The Utsuro-bune or the hollow ship refer to an unknown object which allegedly washed ashore in 1803 in Hitachi province on the eastern coast of Japan. The tale has been told in three texts; Toen shōsetsu (1825) , Hyōryū kishū(1835) and Ume-no-chiri (1844). The book Toen shōsetsu contains the most detailed version.
According to legend, an attractive woman arrived at the coast of Japan aboard the Hollow Ship. This woman was unlike the other women in the region. Local fisherman accompanied this strange-looking female inland, but they were unable to establish communication since this visitor could not communicate in Japanese.
This historical event took place on February 22, 1803, when the round looking object, which according to texts was made of iron and glass, floated ashore. The object was unlike any other ships in the region, and according to history, at the time this “ship” washed ashore- there were no round ships in Japan. This “hollow ship” had very strange symbols on its metallic surface which the locals did not manage to decipher. According to the Ume-no-chiri , the ship reminded the witnesses of a rice cooking pot, around its middle it had a thickened rim. It was also coated with black paint and it had four little windows on four sides. The windows had bars and they were clogged with tree resin. The lower part of the boat was protected by brazen plates which looked to be made of iron of the highest western quality.
The female visitor was not very tall, according to ancient texts, 1.5 meters, she had very pale skin and was dressed in a very strange way, the woman seemed very polite and had fiery red hair with red eyebrows. In her hands, she held a box that was 60 cm in length.
There were two books published early that speak about this strange incident. One book is called Toen Shousetsu, published in 1825 and the other book is Ume no Chiri, published in 1844. The stories that were told in the books are considered to be based on old tabloid-like newspapers that are commonly called kawara-ban, while there are also many stories that originate from local folklore.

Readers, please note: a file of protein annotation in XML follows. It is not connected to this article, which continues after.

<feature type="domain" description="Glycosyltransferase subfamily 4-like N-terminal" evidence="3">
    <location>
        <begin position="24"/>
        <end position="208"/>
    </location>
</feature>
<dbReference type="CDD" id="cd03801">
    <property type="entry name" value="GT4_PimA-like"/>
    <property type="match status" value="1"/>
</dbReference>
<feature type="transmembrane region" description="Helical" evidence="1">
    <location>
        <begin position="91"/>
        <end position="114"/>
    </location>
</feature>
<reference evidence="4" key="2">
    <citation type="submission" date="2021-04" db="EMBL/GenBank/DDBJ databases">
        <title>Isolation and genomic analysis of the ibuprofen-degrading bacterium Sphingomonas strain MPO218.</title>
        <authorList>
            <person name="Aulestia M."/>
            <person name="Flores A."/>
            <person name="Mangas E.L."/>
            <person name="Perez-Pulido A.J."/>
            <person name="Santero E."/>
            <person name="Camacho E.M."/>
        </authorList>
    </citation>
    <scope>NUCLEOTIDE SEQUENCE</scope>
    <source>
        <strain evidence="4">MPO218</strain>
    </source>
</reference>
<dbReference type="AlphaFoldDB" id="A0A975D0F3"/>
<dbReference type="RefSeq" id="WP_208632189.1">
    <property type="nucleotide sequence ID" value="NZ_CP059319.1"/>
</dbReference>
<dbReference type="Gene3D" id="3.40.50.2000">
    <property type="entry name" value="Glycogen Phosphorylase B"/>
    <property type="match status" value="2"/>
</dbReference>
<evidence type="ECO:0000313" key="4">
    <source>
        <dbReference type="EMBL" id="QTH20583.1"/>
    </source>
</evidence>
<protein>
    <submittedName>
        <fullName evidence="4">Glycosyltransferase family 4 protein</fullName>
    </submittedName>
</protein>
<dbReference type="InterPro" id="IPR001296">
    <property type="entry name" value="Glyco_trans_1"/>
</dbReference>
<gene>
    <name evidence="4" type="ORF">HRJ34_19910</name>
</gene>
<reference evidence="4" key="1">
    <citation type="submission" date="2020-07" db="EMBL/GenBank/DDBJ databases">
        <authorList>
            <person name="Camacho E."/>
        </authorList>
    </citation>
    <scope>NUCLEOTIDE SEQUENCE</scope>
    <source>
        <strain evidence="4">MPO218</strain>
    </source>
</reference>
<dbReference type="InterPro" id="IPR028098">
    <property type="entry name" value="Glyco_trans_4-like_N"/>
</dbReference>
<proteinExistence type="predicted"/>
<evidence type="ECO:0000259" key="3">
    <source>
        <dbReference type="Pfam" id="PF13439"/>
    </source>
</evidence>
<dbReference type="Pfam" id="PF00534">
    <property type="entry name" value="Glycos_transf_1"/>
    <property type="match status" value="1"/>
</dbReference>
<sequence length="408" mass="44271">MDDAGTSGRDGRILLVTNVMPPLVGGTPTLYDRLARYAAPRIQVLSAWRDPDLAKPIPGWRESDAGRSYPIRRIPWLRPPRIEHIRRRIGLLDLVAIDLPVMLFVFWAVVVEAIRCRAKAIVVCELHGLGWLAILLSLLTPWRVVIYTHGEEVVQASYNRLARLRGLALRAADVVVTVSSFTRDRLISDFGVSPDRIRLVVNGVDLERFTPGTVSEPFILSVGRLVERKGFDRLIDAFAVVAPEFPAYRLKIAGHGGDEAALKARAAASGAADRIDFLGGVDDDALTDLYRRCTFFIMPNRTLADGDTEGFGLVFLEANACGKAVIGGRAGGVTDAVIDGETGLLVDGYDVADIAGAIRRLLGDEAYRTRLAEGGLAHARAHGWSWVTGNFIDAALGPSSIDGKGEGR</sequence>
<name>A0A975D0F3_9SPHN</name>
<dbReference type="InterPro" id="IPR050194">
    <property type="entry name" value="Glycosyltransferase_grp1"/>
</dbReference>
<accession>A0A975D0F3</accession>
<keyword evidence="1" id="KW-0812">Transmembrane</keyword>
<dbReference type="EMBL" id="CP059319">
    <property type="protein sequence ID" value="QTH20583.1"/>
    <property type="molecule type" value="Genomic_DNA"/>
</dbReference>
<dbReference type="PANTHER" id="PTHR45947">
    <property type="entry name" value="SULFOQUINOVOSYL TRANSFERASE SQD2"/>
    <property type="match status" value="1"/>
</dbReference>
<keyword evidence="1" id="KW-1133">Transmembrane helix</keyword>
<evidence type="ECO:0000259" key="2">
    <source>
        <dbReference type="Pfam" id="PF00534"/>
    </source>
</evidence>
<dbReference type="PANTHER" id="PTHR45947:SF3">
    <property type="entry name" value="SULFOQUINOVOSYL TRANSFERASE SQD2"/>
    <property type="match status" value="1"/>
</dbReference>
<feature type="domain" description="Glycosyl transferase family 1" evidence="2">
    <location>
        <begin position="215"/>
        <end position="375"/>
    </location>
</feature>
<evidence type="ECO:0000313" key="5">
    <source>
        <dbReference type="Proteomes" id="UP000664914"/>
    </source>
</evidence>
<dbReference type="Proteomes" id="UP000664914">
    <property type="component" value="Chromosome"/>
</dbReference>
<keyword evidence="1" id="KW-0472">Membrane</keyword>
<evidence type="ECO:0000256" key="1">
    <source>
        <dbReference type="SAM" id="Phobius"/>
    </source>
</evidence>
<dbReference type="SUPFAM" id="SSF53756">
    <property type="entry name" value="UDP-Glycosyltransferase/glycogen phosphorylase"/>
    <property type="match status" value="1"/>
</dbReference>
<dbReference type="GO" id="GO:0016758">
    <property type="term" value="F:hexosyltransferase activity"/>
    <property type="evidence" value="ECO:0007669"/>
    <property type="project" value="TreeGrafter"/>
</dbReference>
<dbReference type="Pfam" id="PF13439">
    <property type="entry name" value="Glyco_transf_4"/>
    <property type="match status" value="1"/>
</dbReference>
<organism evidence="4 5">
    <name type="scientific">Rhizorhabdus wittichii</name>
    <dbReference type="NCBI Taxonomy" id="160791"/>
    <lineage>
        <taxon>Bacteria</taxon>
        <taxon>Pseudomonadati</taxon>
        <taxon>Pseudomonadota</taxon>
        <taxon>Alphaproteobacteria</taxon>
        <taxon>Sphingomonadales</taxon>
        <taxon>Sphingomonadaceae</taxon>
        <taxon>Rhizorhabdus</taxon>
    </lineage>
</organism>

One of the most mysterious and interesting aspects of this legend revolves around the box that the female visitor held in her hands. A rectangular shaped box was made out of material unlike anything found in Japan. The female visitor did not allow anyone to touch the box so we can assume that it was extremely important to the visitor, but the exact purpose of the box is still unknown.
In the Toen shōsetsu story, an old villager is said to have made a speech at the female visitor was present in the village:
“This woman may be a daughter of a king in a foreign country and might have been married in her home country. However, she loved another man after marriage and her lover was put to death.Since she was a princess before, she could get sympathy and avoid the death penalty. She had been forced to be put in this boat and was left to the sea to be trusted to fate. If this guess is correct, her lover’s severed head is inside the square box.In the past, a similar boat with a woman inside drifted ashore in a beach not far from here. In that incident, a severed head placed on a kind of chopping board was found inside the boat. Judging from this kind of secondhand information, the contents of the box may be similar. This may explain why the box is so important to her and she is always holding it in her hands.
We may be ordered to use much money to investigate this woman and boat. Since there is a precedent for casting this kind of boat back out to sea, we had better put her inside the boat and send it away.From a humanitarian viewpoint, this treatment is too cruel for her. However, this treatment would be her destiny.”
Soruce: http://en.wikipedia.org/ image credit http://en.wikipedia.org/